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stripe1

[strahyp] /straɪp/
noun
1.
a relatively long, narrow band of a different color, appearance, weave, material, or nature from the rest of a surface or thing:
the stripes of a zebra.
2.
a fabric or material containing such a band or bands.
3.
a strip of braid, tape, or the like.
4.
stripes.
  1. a number or combination of such strips, worn on a military, naval, or other uniform as a badge of rank, service, good conduct, combat wounds, etc.
  2. Informal. status or recognition as a result of one's efforts, experience, or achievements:
    She earned her stripes as a traveling sales representative and then moved up to district manager.
5.
a strip, or long, narrow piece of anything:
a stripe of beach.
6.
a streak or layer of a different nature within a substance.
7.
style, variety, sort, or kind:
a man of quite a different stripe.
8.
Also called magnetic stripe. Movies. a strip of iron oxide layer on the edge of a film that is used for recording and reproducing a magnetic sound track.
verb (used with object), striped, striping.
9.
to mark or furnish with a stripe or stripes.
Origin
1620-1630
1620-30; < Middle Dutch or Middle Low German strīpe; see strip2, stripe2
Related forms
stripeless, adjective

stripe2

[strahyp] /straɪp/
noun
1.
a stroke with a whip, rod, etc., as in punishment.
Origin
1400-50; late Middle English; obscurely akin to stripe1

magnetic strip

noun
1.
a strip of magnetic material on which information may be stored, as by an electromagnetic process, for automatic reading, decoding, or recognition by a device that detects magnetic variations on the strip:
a credit card with a magnetic strip to prevent counterfeiting.
Also called magnetic stripe, stripes.
Dictionary.com Unabridged
Based on the Random House Dictionary, © Random House, Inc. 2014.
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British Dictionary definitions for stripes

stripe1

/straɪp/
noun
1.
a relatively long band of distinctive colour or texture that differs from the surrounding material or background
2.
a fabric having such bands
3.
a strip, band, or chevron of fabric worn on a military uniform, etc, esp one that indicates rank
4.
(mainly US & Canadian) kind; sort; type: a man of a certain stripe
verb
5.
(transitive) to mark with a stripe or stripes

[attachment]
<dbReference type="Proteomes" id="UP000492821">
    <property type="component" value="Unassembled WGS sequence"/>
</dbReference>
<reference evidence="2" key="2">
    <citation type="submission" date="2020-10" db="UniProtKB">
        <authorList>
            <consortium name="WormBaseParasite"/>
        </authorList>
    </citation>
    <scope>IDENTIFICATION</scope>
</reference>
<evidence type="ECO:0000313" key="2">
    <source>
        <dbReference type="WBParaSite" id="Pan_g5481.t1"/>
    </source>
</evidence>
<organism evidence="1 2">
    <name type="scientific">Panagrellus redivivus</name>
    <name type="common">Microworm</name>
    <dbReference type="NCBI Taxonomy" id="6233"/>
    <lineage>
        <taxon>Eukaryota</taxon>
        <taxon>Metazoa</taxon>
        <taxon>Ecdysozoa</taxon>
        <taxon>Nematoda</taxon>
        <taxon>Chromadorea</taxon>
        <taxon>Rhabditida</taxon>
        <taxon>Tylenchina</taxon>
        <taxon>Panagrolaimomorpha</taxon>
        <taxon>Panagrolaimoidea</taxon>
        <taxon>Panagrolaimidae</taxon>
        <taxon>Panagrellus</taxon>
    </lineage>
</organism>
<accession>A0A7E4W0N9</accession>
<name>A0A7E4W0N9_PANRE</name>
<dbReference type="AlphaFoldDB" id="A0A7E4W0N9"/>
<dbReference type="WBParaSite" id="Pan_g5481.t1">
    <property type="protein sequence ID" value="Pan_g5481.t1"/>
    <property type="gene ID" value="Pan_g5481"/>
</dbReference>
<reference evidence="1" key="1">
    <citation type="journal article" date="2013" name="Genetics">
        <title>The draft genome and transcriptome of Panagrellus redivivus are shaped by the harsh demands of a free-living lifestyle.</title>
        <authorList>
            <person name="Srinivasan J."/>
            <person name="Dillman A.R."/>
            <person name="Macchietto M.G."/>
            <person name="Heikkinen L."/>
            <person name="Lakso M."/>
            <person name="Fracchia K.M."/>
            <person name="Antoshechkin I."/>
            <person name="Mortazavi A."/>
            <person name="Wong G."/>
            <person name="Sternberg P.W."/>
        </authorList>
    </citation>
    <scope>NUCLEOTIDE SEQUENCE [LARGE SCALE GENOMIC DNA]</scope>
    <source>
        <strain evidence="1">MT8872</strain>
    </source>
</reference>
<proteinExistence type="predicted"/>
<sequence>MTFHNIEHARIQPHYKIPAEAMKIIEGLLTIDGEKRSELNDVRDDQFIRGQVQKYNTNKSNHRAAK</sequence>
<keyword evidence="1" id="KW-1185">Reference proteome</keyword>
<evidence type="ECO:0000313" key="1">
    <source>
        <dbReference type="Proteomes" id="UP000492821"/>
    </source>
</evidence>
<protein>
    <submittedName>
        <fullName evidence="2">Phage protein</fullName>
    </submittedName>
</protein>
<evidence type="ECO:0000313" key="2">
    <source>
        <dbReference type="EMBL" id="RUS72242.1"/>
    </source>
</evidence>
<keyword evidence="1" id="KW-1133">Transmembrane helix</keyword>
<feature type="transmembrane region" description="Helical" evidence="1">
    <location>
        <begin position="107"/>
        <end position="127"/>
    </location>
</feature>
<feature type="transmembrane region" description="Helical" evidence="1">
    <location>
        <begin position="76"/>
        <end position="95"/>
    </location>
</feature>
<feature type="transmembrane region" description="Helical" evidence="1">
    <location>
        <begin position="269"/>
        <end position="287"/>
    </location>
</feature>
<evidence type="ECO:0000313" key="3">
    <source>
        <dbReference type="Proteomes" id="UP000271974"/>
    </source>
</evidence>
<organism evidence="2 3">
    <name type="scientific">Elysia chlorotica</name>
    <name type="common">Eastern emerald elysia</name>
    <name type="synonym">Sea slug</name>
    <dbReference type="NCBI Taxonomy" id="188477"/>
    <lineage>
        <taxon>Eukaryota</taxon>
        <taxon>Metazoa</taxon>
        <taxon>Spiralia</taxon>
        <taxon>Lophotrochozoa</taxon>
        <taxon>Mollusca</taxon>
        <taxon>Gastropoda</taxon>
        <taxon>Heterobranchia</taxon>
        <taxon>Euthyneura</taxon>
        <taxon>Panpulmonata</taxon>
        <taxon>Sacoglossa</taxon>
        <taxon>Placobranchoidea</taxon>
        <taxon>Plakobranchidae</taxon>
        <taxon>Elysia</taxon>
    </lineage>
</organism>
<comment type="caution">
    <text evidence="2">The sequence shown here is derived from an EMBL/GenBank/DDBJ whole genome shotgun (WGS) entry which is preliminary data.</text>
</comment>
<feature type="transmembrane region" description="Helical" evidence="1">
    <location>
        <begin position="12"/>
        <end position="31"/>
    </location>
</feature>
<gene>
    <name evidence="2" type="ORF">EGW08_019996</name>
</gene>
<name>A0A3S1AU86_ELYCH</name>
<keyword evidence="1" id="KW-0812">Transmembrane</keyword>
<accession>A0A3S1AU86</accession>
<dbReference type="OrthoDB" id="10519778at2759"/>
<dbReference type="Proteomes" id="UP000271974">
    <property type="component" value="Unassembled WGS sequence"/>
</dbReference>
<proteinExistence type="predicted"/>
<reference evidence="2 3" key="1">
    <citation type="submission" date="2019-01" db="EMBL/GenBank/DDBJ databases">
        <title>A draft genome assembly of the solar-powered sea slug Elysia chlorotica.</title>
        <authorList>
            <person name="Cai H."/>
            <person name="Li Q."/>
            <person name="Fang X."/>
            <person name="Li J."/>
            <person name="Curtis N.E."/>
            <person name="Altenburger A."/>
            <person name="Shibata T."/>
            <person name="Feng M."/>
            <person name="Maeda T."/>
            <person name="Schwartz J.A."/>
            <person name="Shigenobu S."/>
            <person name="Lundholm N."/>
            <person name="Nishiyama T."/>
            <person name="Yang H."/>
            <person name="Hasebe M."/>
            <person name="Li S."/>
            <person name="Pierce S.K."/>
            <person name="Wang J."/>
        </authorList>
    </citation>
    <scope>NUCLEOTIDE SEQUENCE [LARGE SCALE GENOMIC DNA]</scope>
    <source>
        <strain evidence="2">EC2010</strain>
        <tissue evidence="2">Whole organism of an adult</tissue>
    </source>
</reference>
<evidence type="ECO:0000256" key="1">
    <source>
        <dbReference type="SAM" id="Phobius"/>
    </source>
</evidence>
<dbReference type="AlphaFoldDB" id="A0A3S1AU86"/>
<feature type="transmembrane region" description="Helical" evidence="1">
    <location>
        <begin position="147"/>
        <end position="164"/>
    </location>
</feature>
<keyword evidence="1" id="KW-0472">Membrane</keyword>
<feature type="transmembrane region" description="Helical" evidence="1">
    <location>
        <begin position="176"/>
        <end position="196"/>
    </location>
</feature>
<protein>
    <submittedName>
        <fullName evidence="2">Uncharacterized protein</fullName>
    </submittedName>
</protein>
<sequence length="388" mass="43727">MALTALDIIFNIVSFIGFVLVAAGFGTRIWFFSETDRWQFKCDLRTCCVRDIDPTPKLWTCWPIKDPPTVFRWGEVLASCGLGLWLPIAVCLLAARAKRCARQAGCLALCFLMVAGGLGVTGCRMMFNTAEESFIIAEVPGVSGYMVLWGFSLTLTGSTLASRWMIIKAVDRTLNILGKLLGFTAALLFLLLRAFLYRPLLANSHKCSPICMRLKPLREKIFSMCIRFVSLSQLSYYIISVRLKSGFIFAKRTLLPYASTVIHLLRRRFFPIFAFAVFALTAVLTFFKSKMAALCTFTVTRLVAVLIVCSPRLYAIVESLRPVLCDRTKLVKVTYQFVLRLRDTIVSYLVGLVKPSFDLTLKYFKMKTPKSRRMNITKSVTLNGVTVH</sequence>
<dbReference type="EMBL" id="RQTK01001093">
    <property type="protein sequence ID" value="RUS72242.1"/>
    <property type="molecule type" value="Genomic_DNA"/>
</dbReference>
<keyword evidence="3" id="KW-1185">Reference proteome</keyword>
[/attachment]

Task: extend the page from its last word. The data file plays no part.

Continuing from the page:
Word Origin
C17: probably from Middle Dutch strīpe; related to Middle High German strīfe, of obscure origin

stripe2

/straɪp/
noun
1.
a stroke from a whip, rod, cane, etc
Word Origin
C15: perhaps from Middle Low German strippe; related to stripe1
Collins English Dictionary - Complete & Unabridged 2012 Digital Edition
© William Collins Sons & Co. Ltd. 1979, 1986 © HarperCollins
Publishers 1998, 2000, 2003, 2005, 2006, 2007, 2009, 2012
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Word Origin and History for stripes

stripe

n.

"a line or band in cloth," 1620s (but probably much older), from Middle Dutch or Middle Low German stripe "stripe, streak," from Proto-Germanic *stripanan (cf. Danish stribe "a striped fabric," German Streifen "stripe"), cognate with Old Irish sriab "stripe," from PIE root *streig- (see strigil). Of soldiers' chevrons, badges, etc., attested from 1827.

"a stroke or lash," mid-15c., probably a special use of stripe (n.1), from the marks left by a lash. Cf. also Dutch strippen "to whip," West Frisian strips, apparently cognate but not attested as early as the English word.

Online Etymology Dictionary, © 2010 Douglas Harper
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Slang definitions & phrases for stripes

stripes

noun

Chevrons worn as insignia of noncommissioned rank; Crow Tracks (1827+)


stripe

Related Terms

hash mark


The Dictionary of American Slang, Fourth Edition by Barbara Ann Kipfer, PhD. and Robert L. Chapman, Ph.D.
Copyright (C) 2007 by HarperCollins Publishers.
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stripes in the Bible

as a punishment were not to exceed forty (Deut. 25:1-3), and hence arose the custom of limiting them to thirty-nine (2 Cor. 11:24). Paul claimed the privilege of a Roman citizen in regard to the infliction of stripes (Acts 16:37, 38; 22:25-29). Our Lord was beaten with stripes (Matt. 27:26).

Easton's 1897 Bible Dictionary
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Word Value for stripes

9
10
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